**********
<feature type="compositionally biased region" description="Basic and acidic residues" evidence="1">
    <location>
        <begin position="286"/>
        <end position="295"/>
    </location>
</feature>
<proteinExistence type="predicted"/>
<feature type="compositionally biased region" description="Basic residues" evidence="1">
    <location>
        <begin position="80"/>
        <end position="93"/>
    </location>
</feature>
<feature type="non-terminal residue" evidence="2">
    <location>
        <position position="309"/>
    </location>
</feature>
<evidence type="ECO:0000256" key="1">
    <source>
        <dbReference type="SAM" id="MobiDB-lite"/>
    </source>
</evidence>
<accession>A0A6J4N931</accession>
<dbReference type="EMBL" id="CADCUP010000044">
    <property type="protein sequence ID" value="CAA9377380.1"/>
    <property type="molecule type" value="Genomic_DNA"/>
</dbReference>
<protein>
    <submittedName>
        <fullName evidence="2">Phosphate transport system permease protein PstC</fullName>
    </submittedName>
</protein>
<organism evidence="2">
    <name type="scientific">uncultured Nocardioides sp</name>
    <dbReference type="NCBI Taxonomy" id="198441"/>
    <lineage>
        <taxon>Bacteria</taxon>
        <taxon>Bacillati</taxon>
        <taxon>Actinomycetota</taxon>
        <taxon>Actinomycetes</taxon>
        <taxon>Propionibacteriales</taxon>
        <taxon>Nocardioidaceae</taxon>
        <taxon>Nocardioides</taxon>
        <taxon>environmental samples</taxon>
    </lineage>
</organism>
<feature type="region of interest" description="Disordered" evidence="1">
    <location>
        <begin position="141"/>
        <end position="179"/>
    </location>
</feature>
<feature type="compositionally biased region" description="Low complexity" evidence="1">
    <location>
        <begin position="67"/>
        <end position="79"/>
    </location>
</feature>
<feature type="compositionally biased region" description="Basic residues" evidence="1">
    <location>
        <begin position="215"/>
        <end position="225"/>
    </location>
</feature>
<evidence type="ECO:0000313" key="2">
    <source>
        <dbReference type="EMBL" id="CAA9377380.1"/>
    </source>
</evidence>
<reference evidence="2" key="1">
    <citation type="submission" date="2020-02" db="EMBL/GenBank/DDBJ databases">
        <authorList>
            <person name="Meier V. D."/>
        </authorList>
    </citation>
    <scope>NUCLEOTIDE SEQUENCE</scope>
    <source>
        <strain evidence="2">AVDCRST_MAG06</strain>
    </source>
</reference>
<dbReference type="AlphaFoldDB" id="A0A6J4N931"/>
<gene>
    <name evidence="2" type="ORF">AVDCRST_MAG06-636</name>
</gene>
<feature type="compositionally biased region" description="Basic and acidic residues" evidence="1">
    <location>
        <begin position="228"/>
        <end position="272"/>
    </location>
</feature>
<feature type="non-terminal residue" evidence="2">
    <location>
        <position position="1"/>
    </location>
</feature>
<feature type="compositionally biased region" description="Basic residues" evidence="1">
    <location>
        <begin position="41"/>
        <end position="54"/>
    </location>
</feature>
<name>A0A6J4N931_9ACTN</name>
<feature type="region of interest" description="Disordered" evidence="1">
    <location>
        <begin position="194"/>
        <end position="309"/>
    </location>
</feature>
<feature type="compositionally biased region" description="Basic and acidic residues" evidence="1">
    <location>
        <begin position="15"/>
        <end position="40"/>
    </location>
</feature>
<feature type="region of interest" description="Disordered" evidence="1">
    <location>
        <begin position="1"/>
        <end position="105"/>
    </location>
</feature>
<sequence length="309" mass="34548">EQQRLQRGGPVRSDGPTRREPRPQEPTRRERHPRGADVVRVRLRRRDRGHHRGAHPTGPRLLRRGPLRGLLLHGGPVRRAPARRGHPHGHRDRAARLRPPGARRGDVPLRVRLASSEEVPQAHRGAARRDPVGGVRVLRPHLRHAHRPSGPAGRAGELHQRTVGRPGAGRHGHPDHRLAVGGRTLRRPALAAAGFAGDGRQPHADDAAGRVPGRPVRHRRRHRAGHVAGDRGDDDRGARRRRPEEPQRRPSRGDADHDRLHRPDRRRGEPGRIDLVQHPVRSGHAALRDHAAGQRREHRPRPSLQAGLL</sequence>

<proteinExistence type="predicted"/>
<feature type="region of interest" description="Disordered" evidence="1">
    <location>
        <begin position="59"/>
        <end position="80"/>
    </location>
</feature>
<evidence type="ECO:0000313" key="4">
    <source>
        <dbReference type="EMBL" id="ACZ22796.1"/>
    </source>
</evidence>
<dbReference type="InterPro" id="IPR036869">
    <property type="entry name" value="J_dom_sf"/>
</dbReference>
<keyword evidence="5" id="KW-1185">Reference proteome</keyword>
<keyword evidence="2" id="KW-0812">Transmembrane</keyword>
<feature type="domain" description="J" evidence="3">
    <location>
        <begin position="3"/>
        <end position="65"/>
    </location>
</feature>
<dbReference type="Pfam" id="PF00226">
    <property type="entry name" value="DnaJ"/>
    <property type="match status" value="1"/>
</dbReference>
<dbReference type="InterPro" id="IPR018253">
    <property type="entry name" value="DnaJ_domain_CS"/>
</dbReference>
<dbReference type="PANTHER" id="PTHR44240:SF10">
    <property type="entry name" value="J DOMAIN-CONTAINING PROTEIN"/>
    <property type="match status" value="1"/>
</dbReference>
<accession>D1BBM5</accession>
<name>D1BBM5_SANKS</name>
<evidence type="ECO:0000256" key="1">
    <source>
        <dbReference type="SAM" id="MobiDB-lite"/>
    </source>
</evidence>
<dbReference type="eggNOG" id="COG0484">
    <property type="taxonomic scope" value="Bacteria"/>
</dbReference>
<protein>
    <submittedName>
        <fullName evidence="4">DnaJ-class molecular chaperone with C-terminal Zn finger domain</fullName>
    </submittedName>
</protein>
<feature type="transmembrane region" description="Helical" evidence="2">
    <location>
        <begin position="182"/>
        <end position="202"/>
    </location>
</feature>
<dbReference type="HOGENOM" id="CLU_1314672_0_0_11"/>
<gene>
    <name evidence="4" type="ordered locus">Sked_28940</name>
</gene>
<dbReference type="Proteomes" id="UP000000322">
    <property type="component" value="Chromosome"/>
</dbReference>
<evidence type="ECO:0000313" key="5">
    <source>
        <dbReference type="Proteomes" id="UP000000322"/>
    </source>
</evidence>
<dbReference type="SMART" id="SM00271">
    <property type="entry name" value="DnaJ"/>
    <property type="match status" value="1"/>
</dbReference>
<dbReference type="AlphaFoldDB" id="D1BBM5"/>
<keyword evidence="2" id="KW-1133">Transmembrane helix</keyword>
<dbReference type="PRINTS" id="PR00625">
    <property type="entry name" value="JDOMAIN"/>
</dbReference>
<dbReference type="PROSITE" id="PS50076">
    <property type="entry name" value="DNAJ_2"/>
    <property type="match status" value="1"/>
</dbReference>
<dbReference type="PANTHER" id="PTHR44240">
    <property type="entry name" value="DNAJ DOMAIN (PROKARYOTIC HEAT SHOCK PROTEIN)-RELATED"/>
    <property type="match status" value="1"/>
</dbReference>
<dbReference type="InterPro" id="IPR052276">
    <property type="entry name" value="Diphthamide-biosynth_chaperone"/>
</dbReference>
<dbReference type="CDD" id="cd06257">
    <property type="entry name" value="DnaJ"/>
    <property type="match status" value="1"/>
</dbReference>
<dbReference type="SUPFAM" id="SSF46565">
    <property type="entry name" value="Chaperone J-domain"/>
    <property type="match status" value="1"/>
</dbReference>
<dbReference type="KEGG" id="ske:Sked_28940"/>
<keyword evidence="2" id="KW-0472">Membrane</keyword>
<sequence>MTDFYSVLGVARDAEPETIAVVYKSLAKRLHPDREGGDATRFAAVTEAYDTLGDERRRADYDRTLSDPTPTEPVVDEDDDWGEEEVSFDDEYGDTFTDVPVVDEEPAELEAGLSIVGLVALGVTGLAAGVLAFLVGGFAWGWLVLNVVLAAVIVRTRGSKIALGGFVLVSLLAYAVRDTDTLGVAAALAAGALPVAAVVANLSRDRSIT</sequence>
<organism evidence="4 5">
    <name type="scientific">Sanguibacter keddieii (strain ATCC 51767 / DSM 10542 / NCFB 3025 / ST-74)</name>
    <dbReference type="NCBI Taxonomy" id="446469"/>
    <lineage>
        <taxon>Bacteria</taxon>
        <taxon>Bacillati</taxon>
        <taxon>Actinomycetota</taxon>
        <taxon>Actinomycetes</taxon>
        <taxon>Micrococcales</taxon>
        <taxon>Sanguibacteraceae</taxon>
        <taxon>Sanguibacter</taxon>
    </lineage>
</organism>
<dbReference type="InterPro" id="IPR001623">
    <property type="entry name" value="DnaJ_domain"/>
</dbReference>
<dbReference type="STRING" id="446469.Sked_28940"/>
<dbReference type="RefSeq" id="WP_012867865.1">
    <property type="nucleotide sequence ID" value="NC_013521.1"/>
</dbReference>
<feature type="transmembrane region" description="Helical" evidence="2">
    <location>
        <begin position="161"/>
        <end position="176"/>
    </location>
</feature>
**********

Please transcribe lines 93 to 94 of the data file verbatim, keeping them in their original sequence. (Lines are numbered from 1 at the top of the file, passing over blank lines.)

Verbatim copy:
    <location>
        <position position="1"/>